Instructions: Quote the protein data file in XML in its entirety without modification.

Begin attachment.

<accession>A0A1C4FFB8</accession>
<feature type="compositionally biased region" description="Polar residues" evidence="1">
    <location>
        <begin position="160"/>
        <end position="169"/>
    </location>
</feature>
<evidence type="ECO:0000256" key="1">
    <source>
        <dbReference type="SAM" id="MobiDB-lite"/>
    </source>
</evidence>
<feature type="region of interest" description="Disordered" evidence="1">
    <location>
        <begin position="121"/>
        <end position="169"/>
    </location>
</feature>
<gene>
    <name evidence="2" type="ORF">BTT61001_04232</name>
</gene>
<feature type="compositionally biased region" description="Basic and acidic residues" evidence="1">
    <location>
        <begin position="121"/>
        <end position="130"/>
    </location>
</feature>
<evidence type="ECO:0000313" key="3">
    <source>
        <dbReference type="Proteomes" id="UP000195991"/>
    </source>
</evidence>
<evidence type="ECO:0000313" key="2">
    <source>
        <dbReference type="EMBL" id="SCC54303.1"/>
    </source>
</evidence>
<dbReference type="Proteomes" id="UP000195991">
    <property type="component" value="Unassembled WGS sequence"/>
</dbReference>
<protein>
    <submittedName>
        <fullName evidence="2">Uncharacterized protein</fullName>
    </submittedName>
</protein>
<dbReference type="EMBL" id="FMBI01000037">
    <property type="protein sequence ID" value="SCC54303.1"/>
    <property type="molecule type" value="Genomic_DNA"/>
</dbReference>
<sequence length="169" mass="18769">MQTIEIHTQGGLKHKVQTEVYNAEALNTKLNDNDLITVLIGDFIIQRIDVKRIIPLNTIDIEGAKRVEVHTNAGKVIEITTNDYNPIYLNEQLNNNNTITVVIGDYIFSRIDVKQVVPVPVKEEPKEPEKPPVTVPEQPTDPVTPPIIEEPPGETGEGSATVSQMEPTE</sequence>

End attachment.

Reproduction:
<accession>A0A1C4FFB8</accession>
<feature type="compositionally biased region" description="Polar residues" evidence="1">
    <location>
        <begin position="160"/>
        <end position="169"/>
    </location>
</feature>
<evidence type="ECO:0000256" key="1">
    <source>
        <dbReference type="SAM" id="MobiDB-lite"/>
    </source>
</evidence>
<feature type="region of interest" description="Disordered" evidence="1">
    <location>
        <begin position="121"/>
        <end position="169"/>
    </location>
</feature>
<gene>
    <name evidence="2" type="ORF">BTT61001_04232</name>
</gene>
<feature type="compositionally biased region" description="Basic and acidic residues" evidence="1">
    <location>
        <begin position="121"/>
        <end position="130"/>
    </location>
</feature>
<evidence type="ECO:0000313" key="3">
    <source>
        <dbReference type="Proteomes" id="UP000195991"/>
    </source>
</evidence>
<evidence type="ECO:0000313" key="2">
    <source>
        <dbReference type="EMBL" id="SCC54303.1"/>
    </source>
</evidence>
<dbReference type="Proteomes" id="UP000195991">
    <property type="component" value="Unassembled WGS sequence"/>
</dbReference>
<protein>
    <submittedName>
        <fullName evidence="2">Uncharacterized protein</fullName>
    </submittedName>
</protein>
<dbReference type="EMBL" id="FMBI01000037">
    <property type="protein sequence ID" value="SCC54303.1"/>
    <property type="molecule type" value="Genomic_DNA"/>
</dbReference>
<sequence length="169" mass="18769">MQTIEIHTQGGLKHKVQTEVYNAEALNTKLNDNDLITVLIGDFIIQRIDVKRIIPLNTIDIEGAKRVEVHTNAGKVIEITTNDYNPIYLNEQLNNNNTITVVIGDYIFSRIDVKQVVPVPVKEEPKEPEKPPVTVPEQPTDPVTPPIIEEPPGETGEGSATVSQMEPTE</sequence>